With the vast number of features, documentaries, and shorts on display this year, I couldn’t see everything. Trust me, I tried.
But contained here are the short films I did catch from some of the best up-and-coming filmmakers around.
Directed By: Spencer MacKay
Go to any film premiere, check out any of the best indie movies around, and chances are you’ll find Spencer MacKay, consistently jovial and a magnificent film aficionado, in the crowd.
Now, with this NextGen short, he shows what he can do behind the camera himself.
MacKay — himself in a wheelchair — has created this film about a young, disabled man trying to navigate the halls of high school.
It captures not only the alienation of our main character Colby (played by Tyler Hall, in great form), but the alienation high school places on us as a whole.
It serves as a reminder to be kind to one another, while also changing the perceptions and ideas around those who are disabled.
The way MacKay takes this personal film, and captures the melancholia of the environment, is astounding. He has fantastic things in his future.
This is a well-made short-film, and a depiction of friendship, and the fact that we all aren’t that different in the end.
Director: Hal Tatlidil
Hal Tatildil’s Kismet is an arresting short film about film about the last moments of our protagonist Kyle’s life.
The 10-minute film shows great promise from director/actor Tatildil, and we feel Kyle’s pain.
It’s a revelation of a film, full of intrigue and wonderment. The emotions contained are hard not to feel also.
Director: Jon Mann
Cahoots is the first of two shorts from local director Jon Mann in the festival.
I had the pleasure of watching this hilarious short a few months back in a screener capacity, and it holds up.
Mann directs three friends (Rob Ramsay of Blue Mountain State among them) who meet for lunch.
Their ne’er do-well friend (Ramsay) informs them he’s doing some really important work for a company called — wait for it — ISIS.
This is a hilarious short about friendship, and that one guy who just can’t seem to do anything right. I loved it then, and I love it now.
Director: Jon Mann
Missy is another partnership between director Mann and best friend Rob Ramsay, about a recluse forced to look at his past after a visit from a store mannequin.
Ramsay, mostly known for his comedy, resonates here as a lonely man with a lot to offer.
He’s pretty incredible in a 16-minute short where he shares his screen-time with a character that has no real limbs.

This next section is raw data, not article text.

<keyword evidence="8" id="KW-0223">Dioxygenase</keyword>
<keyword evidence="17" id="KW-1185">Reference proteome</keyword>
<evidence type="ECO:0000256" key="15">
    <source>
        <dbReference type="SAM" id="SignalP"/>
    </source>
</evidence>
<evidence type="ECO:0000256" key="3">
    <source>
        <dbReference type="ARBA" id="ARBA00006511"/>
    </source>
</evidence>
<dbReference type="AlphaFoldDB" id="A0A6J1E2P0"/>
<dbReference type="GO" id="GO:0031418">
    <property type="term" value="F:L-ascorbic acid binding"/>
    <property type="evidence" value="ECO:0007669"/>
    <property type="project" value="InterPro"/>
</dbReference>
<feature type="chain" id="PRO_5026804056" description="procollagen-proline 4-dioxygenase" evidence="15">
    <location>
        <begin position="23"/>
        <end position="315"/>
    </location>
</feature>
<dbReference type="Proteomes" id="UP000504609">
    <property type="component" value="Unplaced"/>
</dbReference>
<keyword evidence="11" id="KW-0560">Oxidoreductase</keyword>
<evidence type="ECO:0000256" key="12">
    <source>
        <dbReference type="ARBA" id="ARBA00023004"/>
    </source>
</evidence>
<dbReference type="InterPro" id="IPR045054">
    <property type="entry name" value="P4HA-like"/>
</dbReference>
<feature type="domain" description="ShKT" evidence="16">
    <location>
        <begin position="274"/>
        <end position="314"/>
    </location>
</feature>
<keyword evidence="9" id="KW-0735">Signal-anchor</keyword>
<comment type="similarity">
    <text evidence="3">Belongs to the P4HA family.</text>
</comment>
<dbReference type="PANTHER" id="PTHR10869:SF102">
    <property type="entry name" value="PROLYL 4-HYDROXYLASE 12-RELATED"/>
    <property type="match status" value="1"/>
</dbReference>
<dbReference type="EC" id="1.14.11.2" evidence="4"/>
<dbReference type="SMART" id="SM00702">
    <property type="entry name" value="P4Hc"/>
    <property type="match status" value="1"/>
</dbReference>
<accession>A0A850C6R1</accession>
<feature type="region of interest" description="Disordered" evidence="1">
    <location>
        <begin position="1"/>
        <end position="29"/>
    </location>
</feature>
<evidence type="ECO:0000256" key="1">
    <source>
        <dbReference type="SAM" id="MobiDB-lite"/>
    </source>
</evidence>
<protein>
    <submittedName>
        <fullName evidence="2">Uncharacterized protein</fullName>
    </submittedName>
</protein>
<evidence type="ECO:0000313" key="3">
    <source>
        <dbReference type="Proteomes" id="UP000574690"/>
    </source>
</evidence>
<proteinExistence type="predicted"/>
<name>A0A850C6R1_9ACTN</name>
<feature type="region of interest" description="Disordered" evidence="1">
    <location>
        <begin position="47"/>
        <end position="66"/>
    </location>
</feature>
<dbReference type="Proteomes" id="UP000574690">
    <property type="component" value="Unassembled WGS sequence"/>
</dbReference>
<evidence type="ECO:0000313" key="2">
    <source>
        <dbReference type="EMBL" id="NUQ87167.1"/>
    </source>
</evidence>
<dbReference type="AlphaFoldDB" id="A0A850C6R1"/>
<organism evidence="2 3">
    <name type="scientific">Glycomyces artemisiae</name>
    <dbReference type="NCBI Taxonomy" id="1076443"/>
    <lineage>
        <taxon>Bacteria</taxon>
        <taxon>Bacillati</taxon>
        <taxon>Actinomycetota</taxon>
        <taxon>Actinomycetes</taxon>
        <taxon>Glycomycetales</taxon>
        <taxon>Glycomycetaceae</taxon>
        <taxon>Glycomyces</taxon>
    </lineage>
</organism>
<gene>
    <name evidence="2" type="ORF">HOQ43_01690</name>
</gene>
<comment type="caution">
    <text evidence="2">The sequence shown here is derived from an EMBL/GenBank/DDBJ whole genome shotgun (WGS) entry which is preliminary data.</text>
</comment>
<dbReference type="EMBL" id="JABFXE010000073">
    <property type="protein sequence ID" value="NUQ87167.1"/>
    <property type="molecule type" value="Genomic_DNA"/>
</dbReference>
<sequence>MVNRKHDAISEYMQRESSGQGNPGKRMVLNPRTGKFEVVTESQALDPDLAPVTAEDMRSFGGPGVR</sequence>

Mann and Ramsay are capable of creating hilarious and evocative work in the same breath, and FIN’s two selections really showed their range this year.
This is a beautiful showcase for them both.
Director: Taylor Olson
Everyone has their favourite filmmakers, and I need to be forthright and say I’ve been a fan of Taylor Olson’s for a few years now.
To see him and real-life partner and frequent collaborator Koumbie both working to make this a success was incredible.
Koumbie has fantastic screen presence here, as usual, and she lends some power to this short about a custody battle for a beautiful little girl named Grace.
Olson writes and directs a great little short here, brimming with love and difficult themes.
But I’m not sure it would have been as good as it was without a strong anchor like Koumbie holding it together.
Kudos to Olson for casting her and Koumbie herself for making sure the material resonates.
Director: Joshua Jamieson
Waiting Outside…, about a man caring for his young daughter alone while his husband is deployed overseas, absolutely floored me.
Director Joshua Jamieson pushes this perfectly-cast group of people and makes this film shine.
With a gripping opening and a perfect, melancholy ending, it had me the whole way through.
Jamieson has created a great, meditative work of art here.
Billy’s Behemoth Blast
Director: Josh Owen
Josh Owen won Best Atlantic Animation for this short film about the Halifax Explosion.
Bursting with a comic-style animation and tons of colour, the short is absolutely incredible to watch.
The film, set around the destructive 1917 event, is based on the true story of Owen’s grandfather William S. Owen.
He was a six-month old baby in his crib during the infamous explosion that would change Halifax forever.
It’s a short full of life, sound and beautiful colours, and was deserving of all the praise it got.
Bravo, Mr. Owen, bravo.